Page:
Are your friends criminals?

Things get weird at the Zero Graffiti International Conference

The Zero Graffiti International Conference program, complete with ads for anti-spraycan spy technology.

STREET SEEN Nearing the climax of her presentation at last week's Zero Graffiti International Conference, Vancouver PD's graffiti-fighting specialist Valerie Spicer despaired over graffiti's affects on its perpetrators.

"He didn't die because of graffiti," she said sadly, a deceased Canadian graffiti artist's childhood photo on the PowerPoint screen behind her. "But I'm quite sure that the behaviors he learned in the subculture didn't help him confront the man who stabbed and killed him."

It wasn't the only conflation between societal decay and graffiti made at the conference (, held Jan. 16-18 in the soaring white St. Mary's Cathedral on Geary and Gough — the one designed so that God sees a cross when he looks down at it.

Organized by the SF Graffiti Advisory Board, anti-graffiti nonprofit Stop Urban Blight, and citizen's group SF Beautiful, the conference gave law enforcement and city officials the chance to attend lectures on prevention and investigation of graffiti, tours of Mission and Tenderloin murals on Academy of Art buses — the school was one of the event's sponsors, in addition to the SF Arts Commission — and a play put on by a Sacramento anti-gang and graffiti group. This last, "performed in the colloquial dialect of youth and street culture," as the program delicately put it.

As Spicer wrapped up her tragic tale, the lights came back on in the St. Mary's basement. I fumbled with my things I was targeted by one of the graffiti fighters present.

"Are your friends into crime?" said Monty Perrera, professional buffer for the City of Oakland. "I assume you're probably in the subculture," he continued (my pink-and-purple hair made for poor camouflage, I guessed.) He was wearing a T-shirt screen printed with one of Oakland street artist Gats' enigmatic visages.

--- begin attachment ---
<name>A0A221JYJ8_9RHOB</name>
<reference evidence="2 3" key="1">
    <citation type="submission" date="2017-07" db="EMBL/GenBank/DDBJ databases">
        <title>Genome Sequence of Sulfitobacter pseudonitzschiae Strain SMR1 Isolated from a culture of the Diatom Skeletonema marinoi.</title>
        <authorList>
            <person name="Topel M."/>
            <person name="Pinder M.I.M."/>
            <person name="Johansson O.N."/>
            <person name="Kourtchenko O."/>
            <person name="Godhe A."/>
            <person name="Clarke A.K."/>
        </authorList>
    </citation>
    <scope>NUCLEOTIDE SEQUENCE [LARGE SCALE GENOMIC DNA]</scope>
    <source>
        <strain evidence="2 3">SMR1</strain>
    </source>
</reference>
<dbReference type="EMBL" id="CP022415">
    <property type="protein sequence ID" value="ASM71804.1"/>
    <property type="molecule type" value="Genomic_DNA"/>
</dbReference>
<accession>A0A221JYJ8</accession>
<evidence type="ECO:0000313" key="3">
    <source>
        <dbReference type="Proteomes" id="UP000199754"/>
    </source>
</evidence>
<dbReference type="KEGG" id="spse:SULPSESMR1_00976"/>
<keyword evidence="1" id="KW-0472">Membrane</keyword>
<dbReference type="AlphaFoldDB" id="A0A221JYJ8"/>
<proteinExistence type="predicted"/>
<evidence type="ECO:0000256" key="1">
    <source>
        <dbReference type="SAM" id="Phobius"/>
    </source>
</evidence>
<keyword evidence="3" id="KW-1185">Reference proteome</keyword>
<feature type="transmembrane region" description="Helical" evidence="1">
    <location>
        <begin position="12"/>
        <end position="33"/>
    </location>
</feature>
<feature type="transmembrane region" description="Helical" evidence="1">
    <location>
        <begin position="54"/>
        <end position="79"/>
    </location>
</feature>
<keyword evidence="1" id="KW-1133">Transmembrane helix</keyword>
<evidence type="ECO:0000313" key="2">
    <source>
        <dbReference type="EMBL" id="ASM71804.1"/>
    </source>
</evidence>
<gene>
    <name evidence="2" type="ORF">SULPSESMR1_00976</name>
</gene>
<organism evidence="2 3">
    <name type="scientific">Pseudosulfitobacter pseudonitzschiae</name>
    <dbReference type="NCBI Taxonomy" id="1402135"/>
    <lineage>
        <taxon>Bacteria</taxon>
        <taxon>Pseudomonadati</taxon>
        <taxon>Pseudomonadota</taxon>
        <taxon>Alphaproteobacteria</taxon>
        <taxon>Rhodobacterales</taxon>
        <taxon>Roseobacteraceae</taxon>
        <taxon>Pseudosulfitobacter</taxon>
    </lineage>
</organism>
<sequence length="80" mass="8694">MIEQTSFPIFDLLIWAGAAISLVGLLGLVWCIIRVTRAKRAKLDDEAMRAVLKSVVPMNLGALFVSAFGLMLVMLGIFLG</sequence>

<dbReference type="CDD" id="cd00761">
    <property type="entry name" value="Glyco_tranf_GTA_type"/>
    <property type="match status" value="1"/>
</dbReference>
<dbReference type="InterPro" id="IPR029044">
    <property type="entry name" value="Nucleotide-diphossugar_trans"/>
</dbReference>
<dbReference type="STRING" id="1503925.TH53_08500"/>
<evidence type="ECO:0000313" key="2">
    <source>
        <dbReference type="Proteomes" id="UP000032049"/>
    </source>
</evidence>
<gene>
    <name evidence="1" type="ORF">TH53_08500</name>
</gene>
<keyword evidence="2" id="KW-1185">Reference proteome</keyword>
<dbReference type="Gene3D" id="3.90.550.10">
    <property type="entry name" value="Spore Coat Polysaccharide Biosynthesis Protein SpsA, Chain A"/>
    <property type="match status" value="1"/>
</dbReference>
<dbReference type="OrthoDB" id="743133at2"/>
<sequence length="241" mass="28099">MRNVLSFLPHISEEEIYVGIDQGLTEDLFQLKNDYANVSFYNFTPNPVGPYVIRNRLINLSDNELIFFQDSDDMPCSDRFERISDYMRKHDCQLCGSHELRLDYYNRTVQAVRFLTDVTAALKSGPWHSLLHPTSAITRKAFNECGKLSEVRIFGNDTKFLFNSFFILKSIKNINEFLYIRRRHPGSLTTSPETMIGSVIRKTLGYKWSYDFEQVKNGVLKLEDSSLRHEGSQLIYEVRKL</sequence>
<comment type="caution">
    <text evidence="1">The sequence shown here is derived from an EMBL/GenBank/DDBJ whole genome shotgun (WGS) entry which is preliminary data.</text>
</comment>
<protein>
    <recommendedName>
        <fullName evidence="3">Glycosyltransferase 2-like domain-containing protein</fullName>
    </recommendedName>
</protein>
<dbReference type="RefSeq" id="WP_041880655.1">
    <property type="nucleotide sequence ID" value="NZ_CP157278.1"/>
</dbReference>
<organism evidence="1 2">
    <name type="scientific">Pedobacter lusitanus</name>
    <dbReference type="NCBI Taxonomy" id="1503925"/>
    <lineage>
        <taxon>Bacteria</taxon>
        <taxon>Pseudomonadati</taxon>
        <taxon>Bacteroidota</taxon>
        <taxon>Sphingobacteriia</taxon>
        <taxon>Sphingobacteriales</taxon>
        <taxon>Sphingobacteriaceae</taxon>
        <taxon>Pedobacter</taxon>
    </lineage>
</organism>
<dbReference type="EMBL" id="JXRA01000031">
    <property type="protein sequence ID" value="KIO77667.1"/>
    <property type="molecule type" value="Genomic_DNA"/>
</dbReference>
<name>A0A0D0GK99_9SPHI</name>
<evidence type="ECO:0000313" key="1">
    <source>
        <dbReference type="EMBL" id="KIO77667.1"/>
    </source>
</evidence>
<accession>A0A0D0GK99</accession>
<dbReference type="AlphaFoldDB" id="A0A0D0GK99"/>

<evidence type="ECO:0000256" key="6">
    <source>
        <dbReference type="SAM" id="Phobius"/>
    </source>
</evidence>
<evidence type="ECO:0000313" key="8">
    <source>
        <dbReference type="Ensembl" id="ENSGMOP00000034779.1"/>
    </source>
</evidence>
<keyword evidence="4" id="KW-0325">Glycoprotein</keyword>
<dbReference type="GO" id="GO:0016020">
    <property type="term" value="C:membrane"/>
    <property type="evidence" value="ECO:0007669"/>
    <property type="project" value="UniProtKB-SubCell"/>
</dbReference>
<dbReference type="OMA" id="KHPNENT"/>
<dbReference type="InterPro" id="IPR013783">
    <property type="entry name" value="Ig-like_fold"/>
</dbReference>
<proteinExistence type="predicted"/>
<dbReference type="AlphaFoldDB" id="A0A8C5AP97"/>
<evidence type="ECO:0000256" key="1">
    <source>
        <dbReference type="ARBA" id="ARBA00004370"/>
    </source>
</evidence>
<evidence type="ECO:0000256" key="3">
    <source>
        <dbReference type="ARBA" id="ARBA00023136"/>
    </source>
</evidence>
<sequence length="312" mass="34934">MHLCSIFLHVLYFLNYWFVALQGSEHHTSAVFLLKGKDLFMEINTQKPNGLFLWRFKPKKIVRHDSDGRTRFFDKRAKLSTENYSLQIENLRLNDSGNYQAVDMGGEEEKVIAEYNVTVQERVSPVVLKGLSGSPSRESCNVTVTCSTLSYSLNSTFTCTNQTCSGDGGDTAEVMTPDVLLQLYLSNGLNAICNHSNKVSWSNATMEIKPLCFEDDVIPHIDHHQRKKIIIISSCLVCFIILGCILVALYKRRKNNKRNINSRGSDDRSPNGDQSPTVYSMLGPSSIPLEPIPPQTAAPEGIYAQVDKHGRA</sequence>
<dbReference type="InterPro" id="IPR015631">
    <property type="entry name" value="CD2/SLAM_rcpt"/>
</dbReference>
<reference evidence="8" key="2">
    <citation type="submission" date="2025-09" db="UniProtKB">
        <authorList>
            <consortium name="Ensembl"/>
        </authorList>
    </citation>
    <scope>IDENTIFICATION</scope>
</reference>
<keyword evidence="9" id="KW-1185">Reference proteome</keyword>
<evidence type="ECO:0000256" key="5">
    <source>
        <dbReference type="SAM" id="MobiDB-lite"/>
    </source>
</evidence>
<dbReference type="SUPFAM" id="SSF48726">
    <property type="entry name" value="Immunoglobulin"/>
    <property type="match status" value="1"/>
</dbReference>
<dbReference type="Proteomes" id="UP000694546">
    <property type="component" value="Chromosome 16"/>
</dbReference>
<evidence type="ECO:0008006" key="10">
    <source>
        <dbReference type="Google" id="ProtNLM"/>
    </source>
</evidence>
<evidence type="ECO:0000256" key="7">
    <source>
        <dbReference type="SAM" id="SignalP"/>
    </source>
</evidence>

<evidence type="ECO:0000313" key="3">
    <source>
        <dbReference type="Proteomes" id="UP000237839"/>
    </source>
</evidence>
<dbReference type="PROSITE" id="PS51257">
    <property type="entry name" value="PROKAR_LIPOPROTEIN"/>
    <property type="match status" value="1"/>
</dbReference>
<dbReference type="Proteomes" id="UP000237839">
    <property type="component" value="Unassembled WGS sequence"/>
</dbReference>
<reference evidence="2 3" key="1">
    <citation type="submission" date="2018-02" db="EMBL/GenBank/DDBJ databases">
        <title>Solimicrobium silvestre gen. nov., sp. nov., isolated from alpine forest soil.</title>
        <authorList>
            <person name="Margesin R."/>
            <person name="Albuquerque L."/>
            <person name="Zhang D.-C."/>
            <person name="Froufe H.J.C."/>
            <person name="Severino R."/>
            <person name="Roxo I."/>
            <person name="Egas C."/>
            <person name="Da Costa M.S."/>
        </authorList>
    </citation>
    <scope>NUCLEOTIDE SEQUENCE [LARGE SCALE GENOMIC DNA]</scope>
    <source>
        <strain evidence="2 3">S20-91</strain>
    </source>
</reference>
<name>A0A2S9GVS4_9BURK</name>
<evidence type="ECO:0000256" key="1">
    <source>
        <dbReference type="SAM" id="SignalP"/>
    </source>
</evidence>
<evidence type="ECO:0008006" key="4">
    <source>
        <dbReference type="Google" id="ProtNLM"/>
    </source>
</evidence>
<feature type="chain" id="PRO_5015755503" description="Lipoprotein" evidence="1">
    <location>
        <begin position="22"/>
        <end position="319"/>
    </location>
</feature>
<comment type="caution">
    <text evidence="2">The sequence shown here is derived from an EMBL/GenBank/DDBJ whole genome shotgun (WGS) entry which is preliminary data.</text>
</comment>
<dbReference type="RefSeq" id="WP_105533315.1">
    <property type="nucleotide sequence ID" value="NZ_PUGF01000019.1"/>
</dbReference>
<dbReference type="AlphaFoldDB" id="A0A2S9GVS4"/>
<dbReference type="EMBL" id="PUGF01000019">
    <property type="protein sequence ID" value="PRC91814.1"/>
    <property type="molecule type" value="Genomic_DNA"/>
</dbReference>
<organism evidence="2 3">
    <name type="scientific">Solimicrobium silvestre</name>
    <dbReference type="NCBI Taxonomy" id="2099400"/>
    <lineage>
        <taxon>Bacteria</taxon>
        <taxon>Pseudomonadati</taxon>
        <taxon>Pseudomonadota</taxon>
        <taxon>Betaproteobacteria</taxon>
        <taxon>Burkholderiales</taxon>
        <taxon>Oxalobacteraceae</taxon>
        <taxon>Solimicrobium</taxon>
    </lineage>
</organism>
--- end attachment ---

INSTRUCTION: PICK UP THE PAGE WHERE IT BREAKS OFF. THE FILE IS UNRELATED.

"I've met many of the main [graffiti artists] in Oakland," Perrera continued, after apologizing for "promoting graffiti" with the shirt. "They don't really trust me or like me, but..." The admission hung between us in the air.

Perrera has a healthy interest in street art — so much so, he told me, that he buffs selectively, paying special attention to "bubble taggers" ("we call them the ego artists") and new artists ("if someone's new I get you because you're new. Maybe you'll go away.") Despite having attended East Bay street art blog Endless Canvas' "Special Delivery" mural exhibit in an empty Berkeley warehouse twice, Perrera was adamant that the work he does removing graffiti is vital to his community. "The ego taggers just have no mercy," he told me.

Between public and private enterprise, as the police chief asserted from the Zero Graffiti podium, San Francisco spends $20 to $30 million dollars a year combating graffiti. The Department of Public Works, which takes responsibility for quickly removing graffiti deemed motivated by gang activity, drops a cool $3.6 million alone.

But to be fair, no one has ever asked me for cash to buy a spray can. That dollar figure is what graffiti removal costs us. And behind the rows of folding chairs at the conference, the rows of sponsoring vendor booths gave hints as to what that money could go towards. Graffiti Safe Wipes, suitable for removing paint from stone walls with a swipe. This Stuff Works! brand anti-graffiti wall coating.



With respect, how did 'things get weird'? To be honest I don't know how you perceived the conference as a whole. Aside from Perrera's assumption about you and his statement, you never stated what it is that rubbed you wrong about the conference. If you were simply offering an overview of the event, then I think you may have shared more details. Presentation topics also included: Restorative (Justice) Programs for youth, community building programs, preservation of historical buildings (and significant historical graffiti) and methods of conducting graffiti surveys to name a few.